Survival Tips for Middle Managers
Middle managers have important, unique, and inherent challenges — to meet the performance expectations of not only those with more power (their boss), but also of those with equal and less power (their peers and their team). Alternating between relatively high and relatively low levels of influence can be exhausting. Especially if you’re new to management, trying to work “in the middle” is stressful.
Middle Managers Have Higher Levels of Disengagement
As part of our annual best places to work employee engagement surveys, middle managers often report feeling pulled in different directions by stakeholders with misaligned cultures and conflicting needs while simultaneously having to overcome ineffective and inefficient procedures to get real work done.
Sadly, middle managers, even the high performing ones, are almost always in the bottom quartile of engagement compared to their peers. And Columbia University recently found that managers and supervisors had a 33% higher chance of reporting symptoms of depression compared to their frontline workers.
5 Survival Tips for Middle Managers to Better Navigate their Way
Based upon data from when we assess organizational culture, we know that middle managers can make or break a company. Somehow middle managers need to lay a course for steering through the inherent challenges of their role skillfully and with a minimum of stress.
To accomplish this, middle managers can benefit immensely from the use of a 360-degree assessment tool before and after their new manager training program to understand how they are perceived by those around them.
Clear and aligned priorities also make it OK to NOT please everyone all the time and to minimize “crisis of the moment” management that creates confusion, inefficiency, and employee disengagement. You need to filter through what needs to be done importantly and urgently. Strategic clarity also sets the foundation for people to feel valued and appreciated — a must for middle managers and their teams.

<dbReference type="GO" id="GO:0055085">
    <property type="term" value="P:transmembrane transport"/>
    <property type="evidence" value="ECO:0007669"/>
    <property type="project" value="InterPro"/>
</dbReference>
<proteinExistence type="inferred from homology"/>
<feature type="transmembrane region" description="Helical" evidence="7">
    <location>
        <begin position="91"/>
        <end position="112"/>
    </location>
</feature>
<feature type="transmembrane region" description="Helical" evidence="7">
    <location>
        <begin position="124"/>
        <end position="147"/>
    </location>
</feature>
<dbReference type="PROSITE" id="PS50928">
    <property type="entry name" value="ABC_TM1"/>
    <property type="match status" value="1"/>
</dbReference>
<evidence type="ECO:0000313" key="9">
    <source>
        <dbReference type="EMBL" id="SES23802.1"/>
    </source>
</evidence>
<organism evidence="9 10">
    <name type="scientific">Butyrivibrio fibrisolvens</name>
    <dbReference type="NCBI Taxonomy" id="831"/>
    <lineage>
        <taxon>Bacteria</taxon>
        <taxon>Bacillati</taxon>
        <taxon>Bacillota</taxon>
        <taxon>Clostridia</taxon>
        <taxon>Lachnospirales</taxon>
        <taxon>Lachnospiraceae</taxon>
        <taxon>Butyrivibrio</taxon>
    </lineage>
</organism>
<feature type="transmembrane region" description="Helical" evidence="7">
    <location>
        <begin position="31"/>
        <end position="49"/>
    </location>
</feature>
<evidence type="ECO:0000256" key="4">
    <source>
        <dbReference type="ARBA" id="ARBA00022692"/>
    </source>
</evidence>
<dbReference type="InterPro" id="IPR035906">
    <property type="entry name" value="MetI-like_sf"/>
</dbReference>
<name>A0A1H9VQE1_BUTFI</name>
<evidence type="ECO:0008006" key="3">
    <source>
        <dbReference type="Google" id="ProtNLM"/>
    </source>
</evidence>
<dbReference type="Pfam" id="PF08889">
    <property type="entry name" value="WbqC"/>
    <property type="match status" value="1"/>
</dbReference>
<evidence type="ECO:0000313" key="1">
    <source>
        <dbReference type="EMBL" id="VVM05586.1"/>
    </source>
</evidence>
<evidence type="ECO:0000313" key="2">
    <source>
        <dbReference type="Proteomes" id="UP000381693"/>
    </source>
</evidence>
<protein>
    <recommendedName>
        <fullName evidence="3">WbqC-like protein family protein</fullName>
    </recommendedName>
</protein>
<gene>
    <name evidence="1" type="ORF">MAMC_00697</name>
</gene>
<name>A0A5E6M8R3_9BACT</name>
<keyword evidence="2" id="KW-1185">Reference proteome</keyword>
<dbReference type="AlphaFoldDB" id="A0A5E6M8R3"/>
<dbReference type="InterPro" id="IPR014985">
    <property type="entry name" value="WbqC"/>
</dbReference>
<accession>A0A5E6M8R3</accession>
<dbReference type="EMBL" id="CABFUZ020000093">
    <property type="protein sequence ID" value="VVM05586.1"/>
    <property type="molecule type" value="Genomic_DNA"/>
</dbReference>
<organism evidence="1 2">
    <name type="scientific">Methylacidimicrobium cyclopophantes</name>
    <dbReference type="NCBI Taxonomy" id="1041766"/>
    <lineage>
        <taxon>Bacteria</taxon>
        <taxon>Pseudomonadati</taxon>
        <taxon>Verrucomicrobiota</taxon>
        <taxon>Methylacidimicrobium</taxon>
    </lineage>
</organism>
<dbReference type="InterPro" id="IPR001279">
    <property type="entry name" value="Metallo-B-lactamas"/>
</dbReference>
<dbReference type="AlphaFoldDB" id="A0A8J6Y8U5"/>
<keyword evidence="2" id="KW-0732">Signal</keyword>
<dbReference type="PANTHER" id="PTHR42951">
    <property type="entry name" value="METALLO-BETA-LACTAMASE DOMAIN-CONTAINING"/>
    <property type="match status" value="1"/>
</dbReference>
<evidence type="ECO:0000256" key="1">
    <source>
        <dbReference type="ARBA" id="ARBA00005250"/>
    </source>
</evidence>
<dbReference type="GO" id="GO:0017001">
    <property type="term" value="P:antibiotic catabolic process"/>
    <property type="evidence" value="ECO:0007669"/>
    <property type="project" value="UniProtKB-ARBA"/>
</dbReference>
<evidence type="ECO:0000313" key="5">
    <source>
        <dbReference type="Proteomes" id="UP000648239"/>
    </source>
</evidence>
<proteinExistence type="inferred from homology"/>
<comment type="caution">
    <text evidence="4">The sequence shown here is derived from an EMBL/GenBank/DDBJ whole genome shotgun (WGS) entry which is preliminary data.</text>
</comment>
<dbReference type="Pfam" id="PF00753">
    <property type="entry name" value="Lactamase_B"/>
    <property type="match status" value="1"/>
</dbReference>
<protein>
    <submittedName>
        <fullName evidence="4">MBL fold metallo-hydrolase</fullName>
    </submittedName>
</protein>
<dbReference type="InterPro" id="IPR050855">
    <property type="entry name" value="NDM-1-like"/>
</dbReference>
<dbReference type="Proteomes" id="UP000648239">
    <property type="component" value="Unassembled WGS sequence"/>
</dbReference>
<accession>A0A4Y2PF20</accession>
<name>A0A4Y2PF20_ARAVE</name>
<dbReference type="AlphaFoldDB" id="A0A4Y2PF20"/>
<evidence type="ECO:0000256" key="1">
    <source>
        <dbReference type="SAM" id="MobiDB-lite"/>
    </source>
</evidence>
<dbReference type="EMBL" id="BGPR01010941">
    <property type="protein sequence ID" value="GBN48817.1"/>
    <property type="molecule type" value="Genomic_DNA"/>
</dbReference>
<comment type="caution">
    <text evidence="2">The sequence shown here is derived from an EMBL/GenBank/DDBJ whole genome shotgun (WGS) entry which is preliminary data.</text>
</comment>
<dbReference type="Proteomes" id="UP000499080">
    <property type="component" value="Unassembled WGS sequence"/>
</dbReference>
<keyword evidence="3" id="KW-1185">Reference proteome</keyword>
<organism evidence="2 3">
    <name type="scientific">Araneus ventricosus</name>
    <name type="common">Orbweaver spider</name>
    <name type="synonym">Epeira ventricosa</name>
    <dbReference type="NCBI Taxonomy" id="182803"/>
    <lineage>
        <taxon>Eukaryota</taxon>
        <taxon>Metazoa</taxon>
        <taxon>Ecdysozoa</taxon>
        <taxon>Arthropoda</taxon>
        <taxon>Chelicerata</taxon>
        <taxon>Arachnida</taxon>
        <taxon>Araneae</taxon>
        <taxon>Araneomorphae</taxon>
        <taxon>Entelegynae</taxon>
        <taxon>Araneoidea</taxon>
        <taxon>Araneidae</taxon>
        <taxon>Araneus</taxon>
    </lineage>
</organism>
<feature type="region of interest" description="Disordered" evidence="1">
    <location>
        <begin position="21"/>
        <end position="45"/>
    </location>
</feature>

When thinking about survival tips for middle managers, we thought about Emmy Werner, a developmental psychologist who studied a group of 698 children for over 30 years and determined that those who were “resilient” saw themselves as “orchestrators of their own fates.” In other words, they took charge of their achievements rather than acting as victims of circumstances.
To survive, middle managers must have the same mindset.
In fact, our organizational alignment research found that high performing managers had a 13.5 times higher rate of communication, transparency, and information flow than their lower performing peers.
Effective communication skills are key for middle managers to become better communicators and listeners.
The Bottom Line
Managing others is not for the weak. It takes a multitude of management development skills from communicating, delegating, flexing, thinking systemically, and influencing effectively. Are you helping your overworked and underappreciated middle managers bridge the gap between the frontline and senior management?
To learn more survival tips for middle managers, download 7 Immediate Management Actions to Create Alignment with Goals
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